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RISMEDIA, March 30, 2009-(MCT)-People will say you’ve got to use Twitter, an Internet social networking tool that’s currently all the rage.

“Come on. Everybody’s doing it,” they’ll tell you.

These are the same people – friends, co-workers, relatives – who earlier twisted your arm to join other networking platforms such as Facebook, MySpace and Friendster.

Dan Costa isn’t one of them. As executive editor for PCMag.com, he’s well-versed in social networking technology. He’s also a devoted Twitter user, but he doesn’t proselytize. Instead, he wants people who decide to try out services like Twitter, Facebook, MySpace and Friendster to appreciate their power – for both good and bad.

Costa warned that many people don’t understand that sharing too much personal information can lead to serious consequences, and this goes for any social networking site.

“The thing that’s so unusual about Facebook, is that it seems so personal,” Costa said. “Some of the information you are sharing is so personal, that it makes people say, ‘Wait a minute. What information is out there?’ The answer a lot of times is a lot more than you are aware of.”

“The rules have changed, and it’s not just about social networking anymore,” he said. “Right now, online, anything you do is being recorded. That’s the default position you have to take, whether you’re blogging or using Twitter or even sending an e-mail, you have to assume that it will live forever. That’s a fundamental shift in how we view our privacy.”

What’s more, social networking sites might be the least dangerous. By their very nature, users can share their complaints and push those who control the sites to make changes.

Social networking services tend to be more open than many other online enterprises, said Costa. Any time you make a purchase over the Internet, for example, someone is probably compiling information about you.

“The information is moving whether you know it or not,” Costa said. “The thing about social networking is it tends to be more public, more out in the open. But people who aren’t used to using instant messaging, or Twitter, or Web pages and blogs, still think of it as a little like letter writing or talking to friends.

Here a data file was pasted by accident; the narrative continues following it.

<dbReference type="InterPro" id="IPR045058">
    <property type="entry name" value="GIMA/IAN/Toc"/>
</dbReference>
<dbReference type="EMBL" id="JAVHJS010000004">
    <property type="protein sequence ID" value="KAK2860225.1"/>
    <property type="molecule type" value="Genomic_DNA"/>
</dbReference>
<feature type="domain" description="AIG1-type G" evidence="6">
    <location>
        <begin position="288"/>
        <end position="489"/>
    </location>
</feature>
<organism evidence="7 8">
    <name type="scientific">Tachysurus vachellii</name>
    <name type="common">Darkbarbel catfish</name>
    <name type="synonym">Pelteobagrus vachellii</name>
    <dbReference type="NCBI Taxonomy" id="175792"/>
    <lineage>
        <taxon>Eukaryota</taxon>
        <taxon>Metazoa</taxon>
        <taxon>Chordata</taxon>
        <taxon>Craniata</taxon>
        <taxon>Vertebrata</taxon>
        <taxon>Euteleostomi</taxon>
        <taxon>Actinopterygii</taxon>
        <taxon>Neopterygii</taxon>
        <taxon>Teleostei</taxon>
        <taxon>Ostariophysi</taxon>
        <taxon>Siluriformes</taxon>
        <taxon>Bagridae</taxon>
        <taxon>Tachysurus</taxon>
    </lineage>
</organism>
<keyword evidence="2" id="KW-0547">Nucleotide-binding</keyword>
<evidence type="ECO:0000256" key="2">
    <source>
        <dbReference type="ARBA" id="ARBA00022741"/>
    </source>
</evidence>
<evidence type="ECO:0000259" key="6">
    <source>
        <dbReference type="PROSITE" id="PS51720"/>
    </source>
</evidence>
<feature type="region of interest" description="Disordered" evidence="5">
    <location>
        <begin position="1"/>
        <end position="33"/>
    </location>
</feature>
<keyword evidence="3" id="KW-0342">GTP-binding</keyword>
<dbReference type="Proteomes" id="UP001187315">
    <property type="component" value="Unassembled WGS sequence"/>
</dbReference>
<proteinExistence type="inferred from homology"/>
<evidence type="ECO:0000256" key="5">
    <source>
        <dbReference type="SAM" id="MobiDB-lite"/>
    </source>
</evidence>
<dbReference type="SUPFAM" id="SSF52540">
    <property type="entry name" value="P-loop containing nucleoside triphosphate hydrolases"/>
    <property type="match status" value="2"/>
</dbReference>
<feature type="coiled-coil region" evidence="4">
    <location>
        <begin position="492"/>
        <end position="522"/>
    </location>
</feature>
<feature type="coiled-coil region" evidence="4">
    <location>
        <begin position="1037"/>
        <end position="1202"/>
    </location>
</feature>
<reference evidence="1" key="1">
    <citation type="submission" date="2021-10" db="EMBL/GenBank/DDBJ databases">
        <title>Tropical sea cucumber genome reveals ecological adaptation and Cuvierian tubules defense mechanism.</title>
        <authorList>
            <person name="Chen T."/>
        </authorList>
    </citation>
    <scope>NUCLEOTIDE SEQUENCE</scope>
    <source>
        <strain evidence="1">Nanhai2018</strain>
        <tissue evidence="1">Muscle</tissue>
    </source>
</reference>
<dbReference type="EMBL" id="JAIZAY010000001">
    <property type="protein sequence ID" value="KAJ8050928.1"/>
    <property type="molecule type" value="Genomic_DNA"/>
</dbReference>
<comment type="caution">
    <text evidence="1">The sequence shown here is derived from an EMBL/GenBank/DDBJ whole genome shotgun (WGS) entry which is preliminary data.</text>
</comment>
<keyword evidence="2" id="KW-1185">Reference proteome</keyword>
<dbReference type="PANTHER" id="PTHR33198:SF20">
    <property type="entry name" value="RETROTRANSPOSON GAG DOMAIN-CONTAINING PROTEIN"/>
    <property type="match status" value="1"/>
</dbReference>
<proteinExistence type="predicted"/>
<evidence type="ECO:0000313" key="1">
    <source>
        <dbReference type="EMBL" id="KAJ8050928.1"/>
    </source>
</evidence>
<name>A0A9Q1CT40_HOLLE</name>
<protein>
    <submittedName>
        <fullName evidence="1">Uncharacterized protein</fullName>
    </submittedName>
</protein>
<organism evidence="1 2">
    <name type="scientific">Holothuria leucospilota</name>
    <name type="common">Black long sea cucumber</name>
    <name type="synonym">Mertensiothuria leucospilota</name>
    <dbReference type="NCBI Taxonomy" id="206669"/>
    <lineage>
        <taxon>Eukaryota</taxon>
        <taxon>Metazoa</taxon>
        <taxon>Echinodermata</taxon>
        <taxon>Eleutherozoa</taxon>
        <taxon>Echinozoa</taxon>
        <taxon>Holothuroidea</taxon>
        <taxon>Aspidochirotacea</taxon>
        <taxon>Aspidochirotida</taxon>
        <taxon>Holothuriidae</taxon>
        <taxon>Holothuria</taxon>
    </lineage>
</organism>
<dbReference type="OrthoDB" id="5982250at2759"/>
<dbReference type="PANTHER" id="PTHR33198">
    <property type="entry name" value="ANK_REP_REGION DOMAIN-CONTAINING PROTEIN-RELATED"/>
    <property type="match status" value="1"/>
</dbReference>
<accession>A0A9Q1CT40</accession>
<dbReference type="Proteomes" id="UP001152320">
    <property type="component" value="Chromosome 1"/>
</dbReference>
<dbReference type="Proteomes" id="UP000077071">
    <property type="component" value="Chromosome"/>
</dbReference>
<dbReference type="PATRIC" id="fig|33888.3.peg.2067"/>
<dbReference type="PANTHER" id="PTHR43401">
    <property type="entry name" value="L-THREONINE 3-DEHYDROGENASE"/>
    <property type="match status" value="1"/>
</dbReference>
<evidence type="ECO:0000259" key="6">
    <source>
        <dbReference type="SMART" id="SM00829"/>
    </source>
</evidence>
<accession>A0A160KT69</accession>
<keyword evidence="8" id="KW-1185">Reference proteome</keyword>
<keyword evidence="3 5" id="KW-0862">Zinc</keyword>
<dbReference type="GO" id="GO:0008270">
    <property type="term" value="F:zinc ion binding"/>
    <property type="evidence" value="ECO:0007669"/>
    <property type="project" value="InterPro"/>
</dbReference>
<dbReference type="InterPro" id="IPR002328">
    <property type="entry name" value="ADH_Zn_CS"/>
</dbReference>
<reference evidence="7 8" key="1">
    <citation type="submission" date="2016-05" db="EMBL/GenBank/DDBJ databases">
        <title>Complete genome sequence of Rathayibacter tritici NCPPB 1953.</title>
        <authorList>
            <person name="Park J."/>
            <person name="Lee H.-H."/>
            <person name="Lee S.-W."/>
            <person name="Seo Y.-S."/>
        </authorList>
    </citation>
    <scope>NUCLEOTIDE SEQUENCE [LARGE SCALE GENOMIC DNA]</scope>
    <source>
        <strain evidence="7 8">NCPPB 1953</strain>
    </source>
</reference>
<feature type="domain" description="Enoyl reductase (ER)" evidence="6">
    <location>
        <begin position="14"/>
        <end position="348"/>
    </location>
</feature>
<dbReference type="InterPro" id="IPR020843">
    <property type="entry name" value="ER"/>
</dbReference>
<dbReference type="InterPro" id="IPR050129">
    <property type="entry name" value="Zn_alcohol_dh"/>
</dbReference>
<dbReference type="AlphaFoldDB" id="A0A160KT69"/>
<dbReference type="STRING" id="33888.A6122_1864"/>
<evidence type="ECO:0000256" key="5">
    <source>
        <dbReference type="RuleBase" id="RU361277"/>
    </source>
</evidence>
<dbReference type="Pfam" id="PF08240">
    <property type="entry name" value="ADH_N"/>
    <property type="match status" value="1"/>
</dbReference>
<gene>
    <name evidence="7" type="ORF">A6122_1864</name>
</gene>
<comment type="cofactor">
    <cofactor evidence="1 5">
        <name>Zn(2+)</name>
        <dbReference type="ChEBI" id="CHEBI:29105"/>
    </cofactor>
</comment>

“It’s very different when you publish something and it’s out there for the entire world to see. Many times you can’t really take it back.”

Setting aside its dangers, Costa does believe that social networking is here to stay. He cites a statistic from a Pew Internet & American Life Project survey that said 11% of online American adults use Twitter or some other service that allows users to share short updates about themselves – called “tweets” in the Twitter universe.

“That’s a pretty remarkable number,” Costa said, noting that the figure includes both Twitter and Facebook users. “I think Twitter’s audience is a little smaller than that full 11 percent. But certainly, it’s really picking up now.”

He said that Twitter’s audience is changing as it grows. It’s fast becoming less of an insiders’ club.

“Twitter used to be very elite, very edgy,” Costa said. “Technology enthusiasts, investors and so forth were getting together on it. Now it’s much more mainstream. The audience still tends to be younger, more connected, more into wireless technologies, heavier cell phone users. They’re pretty much your average early adopters.”

Significantly, users have found ways to use Twitter that extend well beyond describing what they ate for lunch or the television show they’re watching. “The interesting thing about Twitter is that it’s really just a tool like any other medium, like e-mail or chats, or instant messaging,” Costa said. “You can use it for whatever you want to use it for.”

Social networking services like Twitter and Facebook do represent an important change in the way in which Americans communicate, Costa said. “We’ve never been in the place we are right now,” he said. “There’s usually nothing proprietary about the technologies, and if there is, there’s always the chance that something else could rise up and replace it. The difference now, is that there is huge scale. There are more people than ever who are actually using these networking sites.”

Costa said the online world is moving toward an attention-based economy. “It’s more about where our attention is focused. That’s what advertisers want, what media companies want, what journalists want. We want people to pay attention to us.”

© 2009, Daily Press (Newport News, Va.).
Distributed by McClatchy-Tribune Information Services.

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